There exist at this point enormous trade prospects and potentials between Nepal and Myanmar. The visit to Myanmar of the busi-ness delegation from Nepal in early 2013 and the delegation talks with UMFCCI (Union of Myanmar Federation of Chambers of Com-merce and Industry) have opened up vistas for further co-operation and collaboration on a range of issues. At this moment in time, although trade prospects look good and promising, more and more concerted efforts and collaboration on both sides is called for in the best national interests.

MI: What are the potential areas that Nepal and Myanmar could work joint-ly upon?

Tourism, especially religious tourism stands out among the potential areas Nepal and Myanmar could cooperate. A good number of Myanmar nationals visit Lumbini, the birthplace of Lord Buddha each year. Re-grettably and paradoxically as we do have as yet, direct air flights to connect our two na-tions. It remains an inconvenience to move from one country to the other. The specific areas can be singled out when we work to-gether at government level or at the level of the private sector.

MI: Are you satisfied with the cur-rent reform process? Which areas have exceeded your expectations and which have not?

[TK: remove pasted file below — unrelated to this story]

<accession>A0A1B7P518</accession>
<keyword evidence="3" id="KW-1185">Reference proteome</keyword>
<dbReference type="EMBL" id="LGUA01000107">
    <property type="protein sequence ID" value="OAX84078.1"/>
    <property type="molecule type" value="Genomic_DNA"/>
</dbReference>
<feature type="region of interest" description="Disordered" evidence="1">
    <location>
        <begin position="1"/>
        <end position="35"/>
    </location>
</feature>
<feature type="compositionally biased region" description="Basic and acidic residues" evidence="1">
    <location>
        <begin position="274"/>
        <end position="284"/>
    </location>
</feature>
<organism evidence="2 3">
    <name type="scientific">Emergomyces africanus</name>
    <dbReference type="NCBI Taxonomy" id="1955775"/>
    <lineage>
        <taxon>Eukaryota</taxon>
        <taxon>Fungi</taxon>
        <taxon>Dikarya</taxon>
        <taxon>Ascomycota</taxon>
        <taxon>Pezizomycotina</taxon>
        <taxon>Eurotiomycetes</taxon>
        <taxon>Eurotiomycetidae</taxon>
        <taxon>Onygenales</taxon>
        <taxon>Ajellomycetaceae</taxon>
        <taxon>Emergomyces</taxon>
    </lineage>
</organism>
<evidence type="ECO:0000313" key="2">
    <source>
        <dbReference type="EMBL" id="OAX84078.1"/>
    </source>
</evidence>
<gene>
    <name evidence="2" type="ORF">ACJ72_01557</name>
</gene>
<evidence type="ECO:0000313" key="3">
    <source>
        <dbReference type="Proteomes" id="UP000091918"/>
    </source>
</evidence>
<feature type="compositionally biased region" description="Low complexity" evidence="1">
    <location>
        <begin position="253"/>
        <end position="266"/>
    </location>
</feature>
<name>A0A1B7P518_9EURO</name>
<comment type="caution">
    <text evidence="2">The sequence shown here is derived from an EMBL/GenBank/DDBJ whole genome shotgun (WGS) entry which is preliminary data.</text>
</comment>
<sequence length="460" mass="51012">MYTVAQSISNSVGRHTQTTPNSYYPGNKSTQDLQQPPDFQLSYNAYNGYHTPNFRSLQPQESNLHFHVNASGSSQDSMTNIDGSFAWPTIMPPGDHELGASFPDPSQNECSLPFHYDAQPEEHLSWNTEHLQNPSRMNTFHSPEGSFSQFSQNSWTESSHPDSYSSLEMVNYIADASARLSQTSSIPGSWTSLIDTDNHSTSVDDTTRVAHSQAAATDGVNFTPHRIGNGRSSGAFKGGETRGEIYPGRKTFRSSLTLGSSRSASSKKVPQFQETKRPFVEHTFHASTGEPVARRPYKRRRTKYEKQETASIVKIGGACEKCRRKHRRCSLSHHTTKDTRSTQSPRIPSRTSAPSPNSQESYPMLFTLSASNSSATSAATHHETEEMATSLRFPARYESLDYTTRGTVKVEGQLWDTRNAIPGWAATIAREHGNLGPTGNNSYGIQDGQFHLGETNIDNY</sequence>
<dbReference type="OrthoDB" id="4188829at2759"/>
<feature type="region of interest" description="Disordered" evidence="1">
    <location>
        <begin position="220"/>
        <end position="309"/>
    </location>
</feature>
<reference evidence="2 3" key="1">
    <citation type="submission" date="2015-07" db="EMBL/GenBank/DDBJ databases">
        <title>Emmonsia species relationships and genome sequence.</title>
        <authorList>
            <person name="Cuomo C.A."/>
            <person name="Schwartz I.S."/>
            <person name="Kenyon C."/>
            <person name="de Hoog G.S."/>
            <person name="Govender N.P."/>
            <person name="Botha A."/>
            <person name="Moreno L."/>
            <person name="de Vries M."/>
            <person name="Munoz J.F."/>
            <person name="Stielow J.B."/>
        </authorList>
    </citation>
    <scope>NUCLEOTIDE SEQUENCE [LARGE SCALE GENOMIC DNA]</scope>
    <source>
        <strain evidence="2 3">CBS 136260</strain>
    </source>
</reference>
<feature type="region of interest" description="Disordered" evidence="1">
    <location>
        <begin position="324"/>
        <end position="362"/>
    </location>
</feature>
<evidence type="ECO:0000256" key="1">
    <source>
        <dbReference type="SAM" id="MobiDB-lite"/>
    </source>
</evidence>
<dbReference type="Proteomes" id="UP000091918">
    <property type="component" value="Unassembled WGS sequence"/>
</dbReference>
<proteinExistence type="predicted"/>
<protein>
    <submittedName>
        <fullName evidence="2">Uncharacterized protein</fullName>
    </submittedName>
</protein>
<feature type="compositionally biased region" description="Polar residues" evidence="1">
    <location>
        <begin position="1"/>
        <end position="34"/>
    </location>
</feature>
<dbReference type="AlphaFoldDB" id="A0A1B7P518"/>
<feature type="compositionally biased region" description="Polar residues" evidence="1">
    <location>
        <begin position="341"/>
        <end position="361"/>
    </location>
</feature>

It is quite conceivable that development and reform are long drawn-out processes and also one is reminded of the adage ‘if there are no problems, there are no prospects’. The current sweeping reforms have earned wider appreciation and broader admiration from across the globe. The downsides and downturns of the past decades are on course to being tempered by the reform drive. This in itself is a singular turnaround. The fact remains that change, reform, improvement and progress anywhere in the wider world is a gradual, steady progress and it takes place through evolution. We will do well not to ex-pect too much in the short to medium term. It is, above all, a long haul process with the involvement of one and all, people’s partic-ipation, teamwork and working together in harmony with a common purpose towards national goals and objectives. With regard to the economy, some key segments like gas production services, construction, commodity exports and foreign direct investment have made significant gains, according to the World Bank study. Even as affordable and accessible healthcare services and education programmes are, of late in the top priori- ty list in terms of recourse allocation, these sectors are inextricably linked with people’s lives and focussed attention here is called for here on a regular basis. It is rightly said that ‘health and education are our home and hearths and physical activities, food pens and books are our safety and security’, These are areas that we can hardly be complacent about until we designate them as our ‘priori- ty among priorities’.